Serious games

Are you guys on Foursquare? ‘Cause these two books think you should be. Gamification is the new buzzword of choice in the business world, with companies rushing to add points and badges to their websites and arguing that future commerce will be one big integrated game. But will it?

For the Win

Well, if you ask Kevin Werbach and Dan Hunter, self-proclaimed gamification enthusiasts and WOW addicts, it might just be. In their book, “For the Win“, they argue that gamified systems, when used properly, can motivate employees and captivate customers. However, they are quick to point out, “used properly” has nothing to do with slapping a leaderboard on an existing system. Instead, they propose that firms should first evaluate whether gamification is a good idea for their business. Is there a particular behavior that you can profit from and influence with a game-like structure? If there is, you’re in luck: the book goes on to present a 6-step approach to gamifying your business, from defining what you’re doing all the way to deploying it.

The book itself is well and simply written, going from some basics of psychology and game thinking to game elements and guidelines for companies. It’s also filled with examples of both successes and epic fails, both of which are, of course, easier to recognize after they’ve happened. That being said, it does take a clear view on gamification as a managerial tool.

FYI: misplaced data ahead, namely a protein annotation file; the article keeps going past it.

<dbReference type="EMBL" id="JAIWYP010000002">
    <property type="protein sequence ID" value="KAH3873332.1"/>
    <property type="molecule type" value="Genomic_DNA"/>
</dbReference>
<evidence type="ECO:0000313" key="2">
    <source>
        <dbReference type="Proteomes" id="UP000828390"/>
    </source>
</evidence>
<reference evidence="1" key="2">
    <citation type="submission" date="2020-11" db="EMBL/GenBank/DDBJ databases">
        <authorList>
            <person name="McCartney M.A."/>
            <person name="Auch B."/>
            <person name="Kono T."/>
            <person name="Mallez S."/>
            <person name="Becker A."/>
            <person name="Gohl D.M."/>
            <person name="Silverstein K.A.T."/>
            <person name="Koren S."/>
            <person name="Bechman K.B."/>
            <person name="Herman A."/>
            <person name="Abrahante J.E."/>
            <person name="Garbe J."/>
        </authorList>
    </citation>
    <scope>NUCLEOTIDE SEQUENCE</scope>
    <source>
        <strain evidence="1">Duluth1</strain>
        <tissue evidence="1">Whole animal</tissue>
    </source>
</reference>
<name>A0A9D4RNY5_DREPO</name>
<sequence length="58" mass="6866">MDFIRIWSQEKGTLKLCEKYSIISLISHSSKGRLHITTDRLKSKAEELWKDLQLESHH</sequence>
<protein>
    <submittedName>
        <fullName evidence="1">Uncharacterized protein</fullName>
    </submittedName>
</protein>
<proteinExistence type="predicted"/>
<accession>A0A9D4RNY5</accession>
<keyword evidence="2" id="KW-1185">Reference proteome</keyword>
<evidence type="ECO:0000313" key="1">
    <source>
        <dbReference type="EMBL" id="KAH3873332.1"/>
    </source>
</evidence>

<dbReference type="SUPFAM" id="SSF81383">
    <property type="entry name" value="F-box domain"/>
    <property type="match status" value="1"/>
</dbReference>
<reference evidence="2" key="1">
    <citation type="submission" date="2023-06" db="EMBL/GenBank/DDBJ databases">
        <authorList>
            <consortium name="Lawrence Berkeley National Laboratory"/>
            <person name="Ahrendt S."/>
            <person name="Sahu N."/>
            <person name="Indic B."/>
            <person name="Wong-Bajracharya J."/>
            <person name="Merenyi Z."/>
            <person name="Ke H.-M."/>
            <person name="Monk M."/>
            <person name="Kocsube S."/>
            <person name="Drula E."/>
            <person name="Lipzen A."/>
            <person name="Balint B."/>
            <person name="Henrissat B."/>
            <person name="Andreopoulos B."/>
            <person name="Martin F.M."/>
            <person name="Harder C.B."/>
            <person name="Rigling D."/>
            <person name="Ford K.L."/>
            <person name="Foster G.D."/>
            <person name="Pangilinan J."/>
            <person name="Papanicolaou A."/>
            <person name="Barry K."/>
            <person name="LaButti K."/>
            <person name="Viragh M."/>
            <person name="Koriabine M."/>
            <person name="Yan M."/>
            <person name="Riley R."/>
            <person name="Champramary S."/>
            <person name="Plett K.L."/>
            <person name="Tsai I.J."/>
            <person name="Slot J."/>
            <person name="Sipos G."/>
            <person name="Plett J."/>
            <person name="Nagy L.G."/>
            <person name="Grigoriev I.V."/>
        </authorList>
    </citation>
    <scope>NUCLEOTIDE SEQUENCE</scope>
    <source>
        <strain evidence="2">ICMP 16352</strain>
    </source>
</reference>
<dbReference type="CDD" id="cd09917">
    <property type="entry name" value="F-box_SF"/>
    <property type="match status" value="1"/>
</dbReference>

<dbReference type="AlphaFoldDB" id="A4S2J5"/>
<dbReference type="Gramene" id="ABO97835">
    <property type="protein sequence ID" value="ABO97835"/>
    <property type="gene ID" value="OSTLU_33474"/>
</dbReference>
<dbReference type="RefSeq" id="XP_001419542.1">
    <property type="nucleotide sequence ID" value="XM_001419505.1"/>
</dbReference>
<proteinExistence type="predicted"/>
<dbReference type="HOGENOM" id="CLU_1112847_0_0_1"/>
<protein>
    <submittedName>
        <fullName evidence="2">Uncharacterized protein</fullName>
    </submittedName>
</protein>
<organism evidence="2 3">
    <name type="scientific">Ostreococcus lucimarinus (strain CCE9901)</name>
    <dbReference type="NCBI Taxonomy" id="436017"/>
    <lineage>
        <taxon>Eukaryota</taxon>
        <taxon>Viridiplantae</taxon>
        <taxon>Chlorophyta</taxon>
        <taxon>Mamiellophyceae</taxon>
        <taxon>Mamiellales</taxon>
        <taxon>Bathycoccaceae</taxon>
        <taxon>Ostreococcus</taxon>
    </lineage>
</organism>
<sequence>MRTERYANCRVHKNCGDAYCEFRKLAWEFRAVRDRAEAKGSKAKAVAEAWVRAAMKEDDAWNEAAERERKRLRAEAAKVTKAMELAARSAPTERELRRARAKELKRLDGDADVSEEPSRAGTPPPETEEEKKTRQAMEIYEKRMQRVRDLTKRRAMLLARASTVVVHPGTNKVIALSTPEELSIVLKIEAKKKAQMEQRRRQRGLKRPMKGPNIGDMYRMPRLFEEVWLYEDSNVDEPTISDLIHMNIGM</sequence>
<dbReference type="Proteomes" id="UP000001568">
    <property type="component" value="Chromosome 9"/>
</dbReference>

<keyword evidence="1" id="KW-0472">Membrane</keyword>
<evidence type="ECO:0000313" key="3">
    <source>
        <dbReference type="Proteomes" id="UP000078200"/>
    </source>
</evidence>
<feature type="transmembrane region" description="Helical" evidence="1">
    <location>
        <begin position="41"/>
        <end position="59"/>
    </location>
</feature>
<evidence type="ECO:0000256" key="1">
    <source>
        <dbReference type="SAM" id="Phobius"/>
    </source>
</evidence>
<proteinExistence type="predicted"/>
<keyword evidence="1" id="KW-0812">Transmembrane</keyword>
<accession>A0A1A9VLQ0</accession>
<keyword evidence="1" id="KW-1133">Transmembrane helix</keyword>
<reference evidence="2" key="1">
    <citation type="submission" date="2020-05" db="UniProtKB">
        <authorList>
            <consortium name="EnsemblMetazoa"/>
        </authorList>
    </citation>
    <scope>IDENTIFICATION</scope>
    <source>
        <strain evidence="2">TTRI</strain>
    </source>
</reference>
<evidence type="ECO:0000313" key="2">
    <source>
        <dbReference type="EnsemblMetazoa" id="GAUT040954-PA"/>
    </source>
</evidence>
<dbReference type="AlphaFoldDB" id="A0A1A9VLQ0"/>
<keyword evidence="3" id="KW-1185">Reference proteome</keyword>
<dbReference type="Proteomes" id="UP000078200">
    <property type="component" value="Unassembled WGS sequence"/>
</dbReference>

Reality is Broken

Which is not at all what Jane McGonigal does in “Reality is Broken“. Considered one of the first books on gamification, it mentions the term itself a grand total of zero times. The premise of McGonigal’s book is that we often choose to retreat into games because they motivate, challenge and engage us much more than real life. She explains, for example, that there are four main types of intrinsic rewards: we all like satisfying work, with the promise of success, social connection and an overarching meaning to our tasks. And good games blend these types of rewards, keeping us glued to computer screens for one more round.

But she goes way beyond computer games and makes a case for games’ potential of changing the world. She speaks of distant family members being brought together by online scrabble, of houses kept tidy through ChoreWars and overweight youths pushed to run and diet by Nike+. She also relates her own battle with a temporary illness, which she overcame by making a team game out of it. And she writes about all of it with a lovely blend of scientific research, practical examples and humor: “If you’ve never pwned your mom, you’re clearly missing out,” she thinks.

So, what’s the deal with gamification? Only time will tell. If you’re practical minded and short on time, look over “For the Win” or take Werbach’s Coursera class. If you’re fascinated by the workings of the human mind and a sucker for optimist stories, go for “Reality is Broken”. And now if you’ll excuse me, I’ve got some levels of Cut the Rope to finish. It apparently makes me a better person.